When we read the following “Survival Phrases” in Lonely Planet’s guide to Mongolia, we knew we needed to add it to the list of destinations:
- Hold the dog! Nakhoi khorio!
- Exactly what time are we going to leave? (ask while jabbing at your watch, and emphasis the word ‘yag’, or the answer will invariable be ‘now’) Yag, khdeden tsagt yavakh ve?
- Are your sheep fattening up nicely? Mal sureg targan tavtai uu?
- Does your hotel have heating? Ene zochid buudald halaaguur bain uu?
- I would like to ride a calm horse. Bi nomkhon mori unmaar baina.
Rather than staying in Soviet-era dorm-style hostels (boring), we’re interested in participating in community based tourism (CBT), which offers folks like us the opportunity to live with native people in Central Asia and Mongolia. Local accommodation options include B&B’s or with families in their nomadic homes, yurts, otherwise known as gers in Mongolia or bozui or bosuy in Kyrgyzstan.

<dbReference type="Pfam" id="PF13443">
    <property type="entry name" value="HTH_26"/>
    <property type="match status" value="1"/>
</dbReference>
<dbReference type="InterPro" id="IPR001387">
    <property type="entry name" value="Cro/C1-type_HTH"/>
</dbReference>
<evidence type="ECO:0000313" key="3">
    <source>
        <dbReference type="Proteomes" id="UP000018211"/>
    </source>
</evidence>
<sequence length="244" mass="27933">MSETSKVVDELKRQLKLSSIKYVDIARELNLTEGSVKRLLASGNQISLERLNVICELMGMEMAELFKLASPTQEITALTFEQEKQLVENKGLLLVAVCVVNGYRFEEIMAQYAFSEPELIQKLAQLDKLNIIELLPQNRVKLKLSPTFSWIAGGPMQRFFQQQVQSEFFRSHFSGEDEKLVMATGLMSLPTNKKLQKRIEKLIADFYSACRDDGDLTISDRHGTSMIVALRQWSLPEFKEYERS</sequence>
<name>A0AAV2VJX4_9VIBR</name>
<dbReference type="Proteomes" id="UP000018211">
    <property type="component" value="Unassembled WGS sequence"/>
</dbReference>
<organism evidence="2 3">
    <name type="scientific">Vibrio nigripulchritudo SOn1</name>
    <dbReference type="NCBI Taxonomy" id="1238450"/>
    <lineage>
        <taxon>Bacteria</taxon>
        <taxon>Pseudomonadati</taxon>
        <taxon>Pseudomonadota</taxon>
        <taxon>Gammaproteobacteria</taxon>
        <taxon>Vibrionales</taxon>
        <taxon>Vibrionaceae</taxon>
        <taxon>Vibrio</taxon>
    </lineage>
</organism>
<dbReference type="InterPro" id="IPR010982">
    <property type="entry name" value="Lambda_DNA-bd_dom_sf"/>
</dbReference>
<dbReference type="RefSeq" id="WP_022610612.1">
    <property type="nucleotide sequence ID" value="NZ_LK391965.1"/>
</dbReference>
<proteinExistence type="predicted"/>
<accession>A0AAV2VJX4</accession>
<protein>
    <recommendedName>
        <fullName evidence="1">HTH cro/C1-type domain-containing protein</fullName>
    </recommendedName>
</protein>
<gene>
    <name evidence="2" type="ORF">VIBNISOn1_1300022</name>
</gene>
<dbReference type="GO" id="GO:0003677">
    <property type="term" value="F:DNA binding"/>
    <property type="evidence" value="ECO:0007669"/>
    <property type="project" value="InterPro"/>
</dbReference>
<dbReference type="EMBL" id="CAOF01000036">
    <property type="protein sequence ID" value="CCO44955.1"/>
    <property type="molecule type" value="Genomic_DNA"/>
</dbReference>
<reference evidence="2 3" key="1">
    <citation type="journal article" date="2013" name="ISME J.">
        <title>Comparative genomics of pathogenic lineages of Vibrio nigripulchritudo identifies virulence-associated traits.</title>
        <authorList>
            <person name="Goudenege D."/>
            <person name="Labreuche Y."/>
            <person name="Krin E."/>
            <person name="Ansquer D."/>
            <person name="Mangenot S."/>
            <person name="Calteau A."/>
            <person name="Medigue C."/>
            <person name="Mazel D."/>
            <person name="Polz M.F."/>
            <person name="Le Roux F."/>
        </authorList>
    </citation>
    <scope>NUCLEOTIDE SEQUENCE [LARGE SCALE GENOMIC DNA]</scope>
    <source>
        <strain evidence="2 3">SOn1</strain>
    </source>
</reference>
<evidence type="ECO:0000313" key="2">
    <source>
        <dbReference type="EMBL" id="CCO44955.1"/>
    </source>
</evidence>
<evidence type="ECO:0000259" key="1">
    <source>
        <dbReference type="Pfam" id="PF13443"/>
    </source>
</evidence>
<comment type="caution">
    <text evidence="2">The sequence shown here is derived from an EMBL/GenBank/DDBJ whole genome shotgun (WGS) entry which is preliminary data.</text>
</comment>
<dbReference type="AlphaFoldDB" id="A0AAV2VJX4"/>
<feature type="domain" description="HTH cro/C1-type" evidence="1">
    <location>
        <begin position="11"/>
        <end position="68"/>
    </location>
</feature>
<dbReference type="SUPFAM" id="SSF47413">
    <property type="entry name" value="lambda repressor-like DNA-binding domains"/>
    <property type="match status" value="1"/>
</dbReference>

Along with staying with the locals, we can also go trekking in the Gobi Desert, visit centuries-old Buddhist monasteries, and learn traditional nomadic skills. At last, Mark will be able to put to good use his goat-milking talents learned on the Keating farm in Shapleigh, ME.
Modes of transportation vary greatly in Mongolia too. After arriving at outposts via train, jeep or minivan, options of further travel include trekking (with or without yak cart support) or letting four legs do the walking. CeCe was ecstatic to find that you can rent a camel for $20/day in Kyrgyzstan. She may never leave.
But the real treat in store for us is spending time with the local people. Here’s a highlight of what could be in store for us:
“During your stay with Mr. Munh-Od, you will have a chance to play National Game called ‘Shagai’ that is a lot like a game ‘marble’ that children play but with the ankle bone of sheep.”